In 1996, Jewell joined the board of Recreational Equipment Inc. (REI) and in 2000 was named chief operating officer. REI is a retailer of outdoor gear that operates as a member-owned cooperative.[10][11] In 2005, she succeeded Dennis Madsen as chief executive officer (CEO).[3] Jewell was named the Puget Sound Business Journal CEO of the Year in 2006.[12] By 2012, Jewell noted that the REI co-op had facilitated 3 million hours of volunteer work in parks and other natural outdoor spaces and spent three percent of its annual profits on outdoor stewardship.[11] During her tenure at REI, annual sales grew from $600 million in 2005 to more than $2 billion in 2015, and the company doubled the number of its retail stores.[9] Jewell remained CEO of REI until she was named Secretary of the Interior in 2013.[4]

Civic involvement and awards[edit]

While working in the private sector, Jewell became known for her involvement in conservation and environmental protection efforts.[13][14] Jewell has sat on the boards of Premera, the National Parks Conservation Association, the University of Washington Board of Regents (2001–2013), and the Retail Industry Leaders Association.[5][13][15] She helped found the Mountains to Sound Greenway Trust and served as a board member and president of the group.[16][17] She started making campaign contributions in 2008, giving almost "solely to Democratic candidates" according to USA Today.[13]

In 2009, Jewell received the National Audubon Society's Rachel Carson Award for her leadership in, and dedication to, conservation.[18][19] She was also named a 2012 Woman of Distinction from the Girl Scouts of Western Washington, and that same year was awarded the Woodrow Wilson Center's Award for Public Service.[13] That same year, the Mountains to Sound Greenway Trust named Jewell to its hall of fame for 21 years of leadership with Greenway Trust, encouraging people to participate in outdoor activities.[14][20] The University of Washington honored Jewell with its 2016 Alumni Lifetime Achievement Award.[5] In 2017, the Teton Science Schools, a Wyoming-based non-profit, awarded her the Murie Spirit of Conservation Award recognizing a lifetime achievement in conservation through civil discourse.[21]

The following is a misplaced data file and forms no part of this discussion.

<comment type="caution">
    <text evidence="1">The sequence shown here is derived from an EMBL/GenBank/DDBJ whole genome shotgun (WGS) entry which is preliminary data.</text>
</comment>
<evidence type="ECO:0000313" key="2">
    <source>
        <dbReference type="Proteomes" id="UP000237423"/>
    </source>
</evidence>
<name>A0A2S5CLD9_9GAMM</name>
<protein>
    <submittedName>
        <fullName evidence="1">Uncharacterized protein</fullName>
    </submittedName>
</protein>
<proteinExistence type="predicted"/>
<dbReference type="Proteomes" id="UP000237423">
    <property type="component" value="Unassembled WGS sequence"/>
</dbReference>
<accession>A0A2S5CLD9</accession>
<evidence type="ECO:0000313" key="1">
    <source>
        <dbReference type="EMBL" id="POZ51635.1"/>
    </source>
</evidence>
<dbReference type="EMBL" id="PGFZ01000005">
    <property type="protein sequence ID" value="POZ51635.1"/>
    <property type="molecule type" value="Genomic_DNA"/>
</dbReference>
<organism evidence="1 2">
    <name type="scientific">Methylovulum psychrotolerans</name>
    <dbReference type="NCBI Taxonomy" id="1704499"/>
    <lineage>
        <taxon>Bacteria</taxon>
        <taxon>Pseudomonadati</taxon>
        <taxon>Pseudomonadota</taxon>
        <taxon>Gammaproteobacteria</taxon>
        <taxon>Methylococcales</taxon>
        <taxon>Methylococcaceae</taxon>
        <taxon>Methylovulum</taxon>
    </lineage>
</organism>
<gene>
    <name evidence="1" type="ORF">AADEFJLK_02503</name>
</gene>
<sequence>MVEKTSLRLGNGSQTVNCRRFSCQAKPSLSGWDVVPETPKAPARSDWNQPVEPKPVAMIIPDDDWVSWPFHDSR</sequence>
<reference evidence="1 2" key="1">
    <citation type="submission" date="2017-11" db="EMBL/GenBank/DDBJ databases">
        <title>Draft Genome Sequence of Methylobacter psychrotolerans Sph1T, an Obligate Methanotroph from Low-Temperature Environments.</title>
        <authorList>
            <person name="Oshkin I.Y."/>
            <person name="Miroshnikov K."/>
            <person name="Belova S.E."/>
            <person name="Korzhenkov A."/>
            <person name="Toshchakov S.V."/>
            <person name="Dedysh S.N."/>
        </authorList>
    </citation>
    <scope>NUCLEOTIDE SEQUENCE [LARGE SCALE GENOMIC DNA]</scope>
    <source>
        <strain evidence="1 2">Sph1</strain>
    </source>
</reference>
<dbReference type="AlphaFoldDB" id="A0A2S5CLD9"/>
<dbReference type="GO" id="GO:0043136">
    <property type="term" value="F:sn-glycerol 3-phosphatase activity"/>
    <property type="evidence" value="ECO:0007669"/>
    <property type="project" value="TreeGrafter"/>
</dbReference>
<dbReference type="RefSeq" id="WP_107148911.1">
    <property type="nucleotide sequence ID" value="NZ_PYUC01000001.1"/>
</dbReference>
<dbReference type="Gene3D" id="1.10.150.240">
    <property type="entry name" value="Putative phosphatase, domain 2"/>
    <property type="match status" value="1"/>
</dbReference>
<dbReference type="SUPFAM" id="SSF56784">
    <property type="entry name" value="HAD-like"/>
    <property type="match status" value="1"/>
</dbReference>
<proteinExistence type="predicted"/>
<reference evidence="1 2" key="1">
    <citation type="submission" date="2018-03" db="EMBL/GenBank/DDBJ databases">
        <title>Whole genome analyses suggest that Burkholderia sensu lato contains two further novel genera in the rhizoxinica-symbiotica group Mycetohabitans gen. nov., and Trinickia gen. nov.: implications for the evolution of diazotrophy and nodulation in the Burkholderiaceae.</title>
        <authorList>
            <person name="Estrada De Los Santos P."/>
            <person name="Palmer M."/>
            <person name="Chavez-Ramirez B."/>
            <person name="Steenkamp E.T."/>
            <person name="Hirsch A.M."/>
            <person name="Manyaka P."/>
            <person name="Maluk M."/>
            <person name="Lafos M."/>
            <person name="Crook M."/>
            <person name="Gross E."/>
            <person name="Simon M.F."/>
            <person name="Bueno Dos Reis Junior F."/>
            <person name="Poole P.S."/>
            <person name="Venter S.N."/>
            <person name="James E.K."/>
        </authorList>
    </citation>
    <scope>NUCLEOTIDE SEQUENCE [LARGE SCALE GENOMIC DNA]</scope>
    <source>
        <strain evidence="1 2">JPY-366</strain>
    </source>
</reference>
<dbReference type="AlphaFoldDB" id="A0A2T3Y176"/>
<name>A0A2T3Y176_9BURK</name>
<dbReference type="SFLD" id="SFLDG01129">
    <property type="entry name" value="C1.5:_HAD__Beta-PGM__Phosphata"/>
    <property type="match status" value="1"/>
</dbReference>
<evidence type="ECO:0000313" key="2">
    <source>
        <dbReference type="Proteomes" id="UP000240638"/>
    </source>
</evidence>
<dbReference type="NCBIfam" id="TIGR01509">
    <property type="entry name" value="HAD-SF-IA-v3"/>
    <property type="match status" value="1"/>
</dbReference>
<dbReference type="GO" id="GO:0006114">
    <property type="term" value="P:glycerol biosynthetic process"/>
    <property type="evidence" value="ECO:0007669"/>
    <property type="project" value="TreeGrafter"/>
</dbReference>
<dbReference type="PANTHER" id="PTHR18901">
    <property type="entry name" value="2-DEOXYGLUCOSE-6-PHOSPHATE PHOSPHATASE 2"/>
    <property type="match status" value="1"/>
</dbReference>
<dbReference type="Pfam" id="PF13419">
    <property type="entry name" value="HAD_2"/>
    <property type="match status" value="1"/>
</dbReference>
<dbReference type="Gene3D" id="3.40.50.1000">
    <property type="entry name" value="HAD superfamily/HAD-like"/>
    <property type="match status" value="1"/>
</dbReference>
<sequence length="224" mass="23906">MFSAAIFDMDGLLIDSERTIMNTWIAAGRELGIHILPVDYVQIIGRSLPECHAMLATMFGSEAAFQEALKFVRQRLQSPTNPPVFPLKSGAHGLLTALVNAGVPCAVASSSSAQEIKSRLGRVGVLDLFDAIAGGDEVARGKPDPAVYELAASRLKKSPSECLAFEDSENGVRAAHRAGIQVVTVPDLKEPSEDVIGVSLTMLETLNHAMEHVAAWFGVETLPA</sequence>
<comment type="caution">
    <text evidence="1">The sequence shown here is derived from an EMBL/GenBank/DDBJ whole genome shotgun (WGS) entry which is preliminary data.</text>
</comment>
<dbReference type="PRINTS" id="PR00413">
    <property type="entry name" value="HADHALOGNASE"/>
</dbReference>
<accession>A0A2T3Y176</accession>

Secretary of the Interior[edit]

On February 6, 2013, Jewell was nominated by President Barack Obama to succeed Ken Salazar as United States Secretary of the Interior.[15] Her nomination was approved by the United States Senate Committee on Energy and Natural Resources on March 21, with only three of the committee's 22 members opposed.[22] On April 10, 2013, the Senate confirmed Jewell to be Secretary of the Interior in an 87–11 vote.[23][24] She was sworn in as Secretary of the Interior on April 12, 2013. As Secretary of the Interior she oversaw the Interior Department, which has a budget of $11 billion, employs 70,000 people, and acted as steward for twenty percent of the United States of America's land.[4]

Jewell (center) aboard Marine One with (left to right) President Barack Obama, Bill Nye, and Rep. Debbie Wasserman Schultz for Earth Day, April 22, 2015
Sally Jewell at Mission San Jose